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Winchester students' average on history exams falls sharply
By Alex Bridges -- email@example.com
WINCHESTER -- Blame the new tests, not the history teachers, Winchester Public School officials say.
Average scores fell significantly on Standards of Learning exams in the three history courses at John Handley High School taken last semester, according to the school system's director of instruction, Lynda Hickey.
Scores from Virginia and U.S. History as well as World History I and II fell an average 20 percent, according to Hickey, who reported the results to the Winchester School Board's instruction committee Thursday.
In the past, scores at the end of the school year reached the mid- to high 90s. The smaller group of students enrolled in the fall semester of the courses typically scored in the high 80s to low 90s, Hickey said. However, the fall 2010 semester scores dropped to the mid-70s, she said.
"These are fantastic teachers so we know something was different with the test," Hickey said. "We do know we had new SOLs, and what we're seeing across the state of Virginia, other schools that have 4-by-4 [block scheduling], they had the same concerns."
Students in block scheduling can take the history and other SOL classes in one semester or the other. Scores from tests taken after the fall semester are rolled into those calculated at the end of the school year.
Hickey said she didn't have specific data on how many students would have to retake the history SOLs exams as a result of low scores.
"Although we know that we embedded our new SOLs into our curriculum and [teachers] taught the same way they've been teaching and getting those high results, the only thing we can figure is that the format of the assessments must have been somewhat different," Hickey added.
"They improved, increased, updated and made more rigorous those particular standards," said Superintendent Rick Leonard. "This is the first rollout that reflects those standards."
The city school system isn't alone in its concerns, according to the Virginia Department of Education.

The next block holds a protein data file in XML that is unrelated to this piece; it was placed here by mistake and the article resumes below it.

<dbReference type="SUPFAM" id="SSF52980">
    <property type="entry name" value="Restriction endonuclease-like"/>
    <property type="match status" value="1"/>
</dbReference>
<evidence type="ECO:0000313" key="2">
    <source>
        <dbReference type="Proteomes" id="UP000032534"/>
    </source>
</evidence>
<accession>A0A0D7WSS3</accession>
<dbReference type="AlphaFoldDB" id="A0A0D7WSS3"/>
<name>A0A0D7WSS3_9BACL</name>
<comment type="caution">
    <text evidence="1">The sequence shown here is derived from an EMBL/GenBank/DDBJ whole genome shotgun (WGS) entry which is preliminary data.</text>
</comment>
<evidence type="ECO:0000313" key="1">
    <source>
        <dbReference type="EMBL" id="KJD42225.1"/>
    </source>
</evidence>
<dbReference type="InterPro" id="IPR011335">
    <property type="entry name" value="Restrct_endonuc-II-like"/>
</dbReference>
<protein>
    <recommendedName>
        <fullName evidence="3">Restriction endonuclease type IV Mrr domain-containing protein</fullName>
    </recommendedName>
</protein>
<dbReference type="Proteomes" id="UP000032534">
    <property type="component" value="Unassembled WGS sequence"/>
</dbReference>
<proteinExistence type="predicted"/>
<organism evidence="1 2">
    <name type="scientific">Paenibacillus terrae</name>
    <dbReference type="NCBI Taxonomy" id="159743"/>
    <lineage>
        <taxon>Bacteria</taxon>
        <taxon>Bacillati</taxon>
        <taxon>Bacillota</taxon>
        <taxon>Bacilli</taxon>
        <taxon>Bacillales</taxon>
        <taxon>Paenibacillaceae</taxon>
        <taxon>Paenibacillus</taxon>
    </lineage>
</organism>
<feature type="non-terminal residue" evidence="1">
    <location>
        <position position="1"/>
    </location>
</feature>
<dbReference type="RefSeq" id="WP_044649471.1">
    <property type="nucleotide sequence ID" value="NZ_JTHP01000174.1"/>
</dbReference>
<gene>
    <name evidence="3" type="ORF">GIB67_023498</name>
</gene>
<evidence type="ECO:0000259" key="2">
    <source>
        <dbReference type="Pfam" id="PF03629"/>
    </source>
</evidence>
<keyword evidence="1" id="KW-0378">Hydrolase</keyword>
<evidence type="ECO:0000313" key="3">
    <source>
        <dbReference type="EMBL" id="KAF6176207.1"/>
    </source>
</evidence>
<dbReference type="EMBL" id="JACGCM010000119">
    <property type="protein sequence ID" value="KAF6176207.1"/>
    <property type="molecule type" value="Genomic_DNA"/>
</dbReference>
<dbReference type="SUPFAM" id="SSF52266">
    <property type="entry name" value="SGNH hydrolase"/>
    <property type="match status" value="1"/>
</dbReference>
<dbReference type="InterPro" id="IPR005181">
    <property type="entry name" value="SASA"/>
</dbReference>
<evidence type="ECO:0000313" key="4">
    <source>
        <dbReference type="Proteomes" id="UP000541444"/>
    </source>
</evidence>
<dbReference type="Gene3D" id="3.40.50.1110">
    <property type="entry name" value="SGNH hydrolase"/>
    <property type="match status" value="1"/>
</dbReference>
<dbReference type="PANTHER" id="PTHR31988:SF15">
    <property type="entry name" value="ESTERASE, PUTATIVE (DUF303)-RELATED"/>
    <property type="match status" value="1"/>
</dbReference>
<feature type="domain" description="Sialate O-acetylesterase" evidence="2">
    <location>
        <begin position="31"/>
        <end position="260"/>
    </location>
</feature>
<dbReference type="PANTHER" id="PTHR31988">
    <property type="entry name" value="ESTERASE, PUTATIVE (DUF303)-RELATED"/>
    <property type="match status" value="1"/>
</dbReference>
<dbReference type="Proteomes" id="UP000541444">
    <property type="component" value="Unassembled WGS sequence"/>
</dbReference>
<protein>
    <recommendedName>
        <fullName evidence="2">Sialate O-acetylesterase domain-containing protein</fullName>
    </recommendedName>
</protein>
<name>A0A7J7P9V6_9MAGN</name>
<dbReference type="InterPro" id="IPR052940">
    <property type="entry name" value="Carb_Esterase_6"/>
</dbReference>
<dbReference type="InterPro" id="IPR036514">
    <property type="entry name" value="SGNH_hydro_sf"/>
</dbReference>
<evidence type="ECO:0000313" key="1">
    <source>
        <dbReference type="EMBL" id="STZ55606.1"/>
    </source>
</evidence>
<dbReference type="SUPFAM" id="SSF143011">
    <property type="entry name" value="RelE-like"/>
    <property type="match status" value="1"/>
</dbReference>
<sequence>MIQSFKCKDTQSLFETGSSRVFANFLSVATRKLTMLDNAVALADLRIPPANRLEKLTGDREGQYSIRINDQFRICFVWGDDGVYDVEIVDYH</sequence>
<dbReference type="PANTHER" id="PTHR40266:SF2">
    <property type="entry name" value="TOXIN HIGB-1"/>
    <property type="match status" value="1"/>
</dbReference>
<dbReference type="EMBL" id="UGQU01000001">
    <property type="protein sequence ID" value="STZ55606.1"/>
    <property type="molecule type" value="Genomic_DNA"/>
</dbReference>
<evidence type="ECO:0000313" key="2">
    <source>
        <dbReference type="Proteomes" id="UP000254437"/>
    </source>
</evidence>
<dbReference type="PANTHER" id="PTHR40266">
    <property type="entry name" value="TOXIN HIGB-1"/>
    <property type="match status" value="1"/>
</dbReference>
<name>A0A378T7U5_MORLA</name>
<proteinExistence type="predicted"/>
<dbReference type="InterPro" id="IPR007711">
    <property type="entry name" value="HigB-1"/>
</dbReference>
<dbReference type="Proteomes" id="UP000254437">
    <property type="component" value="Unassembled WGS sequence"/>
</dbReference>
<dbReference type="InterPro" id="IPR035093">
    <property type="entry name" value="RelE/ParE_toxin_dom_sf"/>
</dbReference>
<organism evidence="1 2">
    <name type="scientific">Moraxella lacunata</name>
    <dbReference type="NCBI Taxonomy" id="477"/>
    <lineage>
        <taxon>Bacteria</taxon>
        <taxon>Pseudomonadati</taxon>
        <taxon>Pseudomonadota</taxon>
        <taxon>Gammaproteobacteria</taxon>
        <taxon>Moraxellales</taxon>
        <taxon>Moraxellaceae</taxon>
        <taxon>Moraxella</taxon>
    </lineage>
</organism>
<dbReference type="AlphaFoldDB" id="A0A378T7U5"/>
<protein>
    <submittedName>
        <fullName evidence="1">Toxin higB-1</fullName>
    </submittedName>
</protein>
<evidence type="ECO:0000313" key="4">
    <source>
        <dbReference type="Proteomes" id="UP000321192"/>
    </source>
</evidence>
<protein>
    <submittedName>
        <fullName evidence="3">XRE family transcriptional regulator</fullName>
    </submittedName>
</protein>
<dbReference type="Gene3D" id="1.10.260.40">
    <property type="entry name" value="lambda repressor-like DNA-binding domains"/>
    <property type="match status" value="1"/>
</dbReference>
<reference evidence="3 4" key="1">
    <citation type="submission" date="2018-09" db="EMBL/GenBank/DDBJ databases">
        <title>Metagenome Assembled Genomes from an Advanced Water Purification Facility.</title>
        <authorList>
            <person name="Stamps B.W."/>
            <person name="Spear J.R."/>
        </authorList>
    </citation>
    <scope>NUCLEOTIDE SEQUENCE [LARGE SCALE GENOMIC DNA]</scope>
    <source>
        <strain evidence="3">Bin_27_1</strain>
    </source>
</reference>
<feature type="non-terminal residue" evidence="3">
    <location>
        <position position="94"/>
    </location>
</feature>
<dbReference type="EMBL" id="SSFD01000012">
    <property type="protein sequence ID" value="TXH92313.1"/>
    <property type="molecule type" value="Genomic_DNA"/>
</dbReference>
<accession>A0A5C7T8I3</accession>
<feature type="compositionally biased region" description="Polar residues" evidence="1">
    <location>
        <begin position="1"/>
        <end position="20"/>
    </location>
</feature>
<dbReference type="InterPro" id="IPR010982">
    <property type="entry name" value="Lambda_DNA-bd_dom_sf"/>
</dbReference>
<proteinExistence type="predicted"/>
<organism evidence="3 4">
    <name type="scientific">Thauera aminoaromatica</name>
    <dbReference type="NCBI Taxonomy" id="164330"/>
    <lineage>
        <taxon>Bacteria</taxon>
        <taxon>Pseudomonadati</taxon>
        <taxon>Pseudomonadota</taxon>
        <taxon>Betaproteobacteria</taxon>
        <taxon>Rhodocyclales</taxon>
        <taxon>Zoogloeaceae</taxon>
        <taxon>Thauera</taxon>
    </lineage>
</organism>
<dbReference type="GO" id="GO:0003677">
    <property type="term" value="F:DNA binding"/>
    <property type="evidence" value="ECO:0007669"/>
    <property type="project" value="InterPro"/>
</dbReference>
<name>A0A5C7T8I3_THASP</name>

"We have heard from about 10 divisions regarding lower-than expected pass rates on the end-of-course SOL history tests administered this winter," Charles Pyles, director of communications for the department, stated by e-mail. "It is not uncommon for pass rates to dip when new tests are introduced."
As Pyles explained, the tests, based on history standards revised in 2008, include questions that "require students to apply knowledge rather than merely select the correct answer." A student may have to locate a place on a map rather than mark the right box on a multiple-choice question, according to Pyles.
Local school officials were taken off-guard by the new test, Leonard said.
"We're not allowed to look at that assessment, to investigate it, and we didn't have any practice-type questions so we're kind of blind in terms of where the absolute issues are," Hickey said. "We received no information from the state that said that format would change. All we really knew was that in each of the courses there were some content changes."
The state agency did give districts some idea of the changes for the recently updated mathematics SOLs, but not as much for the history assessment, according to Leonard.
Results came back later than hoped, and kept the district from responding earlier and expediting any retakes for students who performed poorly on the tests, according to Leonard.
But Hickey noted scores until now appear to show the teachers know the material and students can excel on the tests.
"We know that the information was taught, we're just not sure if we need to address, maybe from an instructional perspective, how it was taught," Hickey said.
District officials plan to discuss the concerns with the state Department of Education. Leonard said he predicts the next run of the tests will show improvement.